McGraw

CHARLESTON -- West Virginia Attorney General Darrell McGraw's office will receive $204,000 by Jan. 30 from a settlement reached with toy manufacturers Mattel and Fisher Price.

West Virginia was one of 38 states to participate in the $12 million settlement, which was reached Dec. 15.

The state's portion of the money will be placed in a consumer protection trust and will be used toward consumer protection and education, said Kim Stitzinger-Jones, assistant attorney general.

The lawsuit was brought against Mattel and Fisher Price after they voluntarily recalled millions of units of toys containing excessive lead in their surface paint in 2007.

"Those toys posed a risk of injury to children who swallowed or placed the toys in their mouths," a news release from McGraw's office states. "Exposure to lead causes lead to accumulate in the body over time."

Children who are exposed to toys with lead face an increased chance that they will have more lead in their bodies.

The more lead in their bodies, the greater the chance children will suffer neurological problems, including lower IQ levels, Stitzinger-Jones said.

Higher levels of lead in a child's body can lead to seizures, coma or even death, she said.

During the recalls last year, McGraw's office offered West Virginians the opportunity to have the paint on their toys tested to determine if the lead levels in the paint were illegal.

No toy is supposed to have more than 600 parts per million, Stitzinger-Jones said.

However, Fisher Price and Mattel were found to have toys that exceeded that rate, she said.

Since then, it has been discovered that even 600 parts per million is too much, and new federal legislation will require companies to reduce the amount of lead in toys to 90 parts per million, Stitzinger-Jones said.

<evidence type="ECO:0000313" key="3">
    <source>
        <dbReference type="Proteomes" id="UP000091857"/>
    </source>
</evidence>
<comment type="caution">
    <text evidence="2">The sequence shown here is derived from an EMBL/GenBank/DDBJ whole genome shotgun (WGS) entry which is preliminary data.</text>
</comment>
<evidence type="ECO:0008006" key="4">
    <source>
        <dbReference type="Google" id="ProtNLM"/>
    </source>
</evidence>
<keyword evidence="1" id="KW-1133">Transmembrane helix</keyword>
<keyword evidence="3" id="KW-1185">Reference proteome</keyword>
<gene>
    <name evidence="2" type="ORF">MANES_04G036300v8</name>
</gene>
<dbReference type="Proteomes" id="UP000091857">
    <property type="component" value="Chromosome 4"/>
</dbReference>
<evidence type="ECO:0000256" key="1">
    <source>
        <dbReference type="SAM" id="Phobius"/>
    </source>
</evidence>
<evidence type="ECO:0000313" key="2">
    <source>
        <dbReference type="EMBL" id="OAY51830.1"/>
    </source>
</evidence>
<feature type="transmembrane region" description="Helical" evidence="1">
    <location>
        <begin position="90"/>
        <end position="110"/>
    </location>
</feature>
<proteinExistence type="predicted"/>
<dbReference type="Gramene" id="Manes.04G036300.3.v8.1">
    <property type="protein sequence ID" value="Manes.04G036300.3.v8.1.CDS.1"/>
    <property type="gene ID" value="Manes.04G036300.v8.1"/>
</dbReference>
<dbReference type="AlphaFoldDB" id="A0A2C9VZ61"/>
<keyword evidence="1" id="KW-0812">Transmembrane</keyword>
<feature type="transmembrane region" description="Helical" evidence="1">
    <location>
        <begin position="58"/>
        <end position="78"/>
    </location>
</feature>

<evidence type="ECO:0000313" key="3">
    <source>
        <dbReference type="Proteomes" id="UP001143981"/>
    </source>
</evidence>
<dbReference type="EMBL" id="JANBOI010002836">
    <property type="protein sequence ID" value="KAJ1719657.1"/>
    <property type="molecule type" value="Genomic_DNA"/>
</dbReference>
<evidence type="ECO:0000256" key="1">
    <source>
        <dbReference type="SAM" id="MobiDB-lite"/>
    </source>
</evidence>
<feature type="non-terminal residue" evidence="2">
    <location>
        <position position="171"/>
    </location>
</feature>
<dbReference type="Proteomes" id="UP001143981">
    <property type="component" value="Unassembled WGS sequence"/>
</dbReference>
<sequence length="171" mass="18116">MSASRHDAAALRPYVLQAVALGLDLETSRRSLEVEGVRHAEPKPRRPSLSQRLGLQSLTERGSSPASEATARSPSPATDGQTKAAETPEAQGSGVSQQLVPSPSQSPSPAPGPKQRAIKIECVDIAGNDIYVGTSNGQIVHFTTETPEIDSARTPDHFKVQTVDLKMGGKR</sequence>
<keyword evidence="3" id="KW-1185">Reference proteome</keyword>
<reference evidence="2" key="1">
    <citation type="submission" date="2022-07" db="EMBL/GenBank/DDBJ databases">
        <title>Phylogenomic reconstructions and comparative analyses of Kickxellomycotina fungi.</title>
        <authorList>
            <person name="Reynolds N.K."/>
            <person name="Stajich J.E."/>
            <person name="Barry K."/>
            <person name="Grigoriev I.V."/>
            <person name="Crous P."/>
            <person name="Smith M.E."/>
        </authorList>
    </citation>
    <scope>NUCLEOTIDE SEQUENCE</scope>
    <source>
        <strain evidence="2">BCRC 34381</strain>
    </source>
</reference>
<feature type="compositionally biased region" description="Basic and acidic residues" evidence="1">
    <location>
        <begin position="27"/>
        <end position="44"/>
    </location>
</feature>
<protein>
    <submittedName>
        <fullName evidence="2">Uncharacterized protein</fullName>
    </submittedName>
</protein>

As part of the settlement, Mattel and Fisher Price will be required to reduce the amount of lead in their toys to 90 parts per million by February 2009, which is before the legislation takes effect.

"They're definitely stepping up the time table," Stitzinger-Jones said.

Both companies will also have to monitor where the paint and parts that make each toy originate, according to terms in the settlement. That way, if a problem is found, it will be easier to determine which toys are affected, Stitzinger-Jones said.

Should a toy with excessive lead happen to be found, Mattel and Fisher Price must notify the Attorney General's office within three days of the discovery.

The settlement is excellent for parents who won't have to worry as much about the amount of lead in their children's toys, Stitzinger-Jones said.

"When my child goes to school, I don't necessarily know – is there lead paint at the school?" she said. "The more reduction we have in lead, the better."

The settlement provides protection to the children in West Virginia, McGraw said in a news release.

"We have to ensure the health of our children is not endangered by their toys," he said.

Other states involved in the settlement include Alabama, Alaska, Arizona, Arkansas, Connecticut, Delaware, Florida, Hawaii, Idaho, Iowa, Kansas, Kentucky, Maryland, Massachusetts, Michigan, Mississippi, Missouri, Montana, Nebraska, Nevada, New Jersey, New Mexico, New York, North Carolina, North Dakota, Ohio, Oklahoma, Oregon, Pennsylvania, Rhode Island, South Dakota, Tennessee, Texas, Vermont, Washington, Wisconsin and Wyoming.

There is a chance some parents missed last year's toy recall and could still have some of the products in their homes, Stitzinger-Jones said.

To find out if a toy is one of the recalled ones, either visit Mattel and Fisher Prices Web site and look up the serial number or call the attorney general's Consumer Protection Hotline at 1-800-368-8808.

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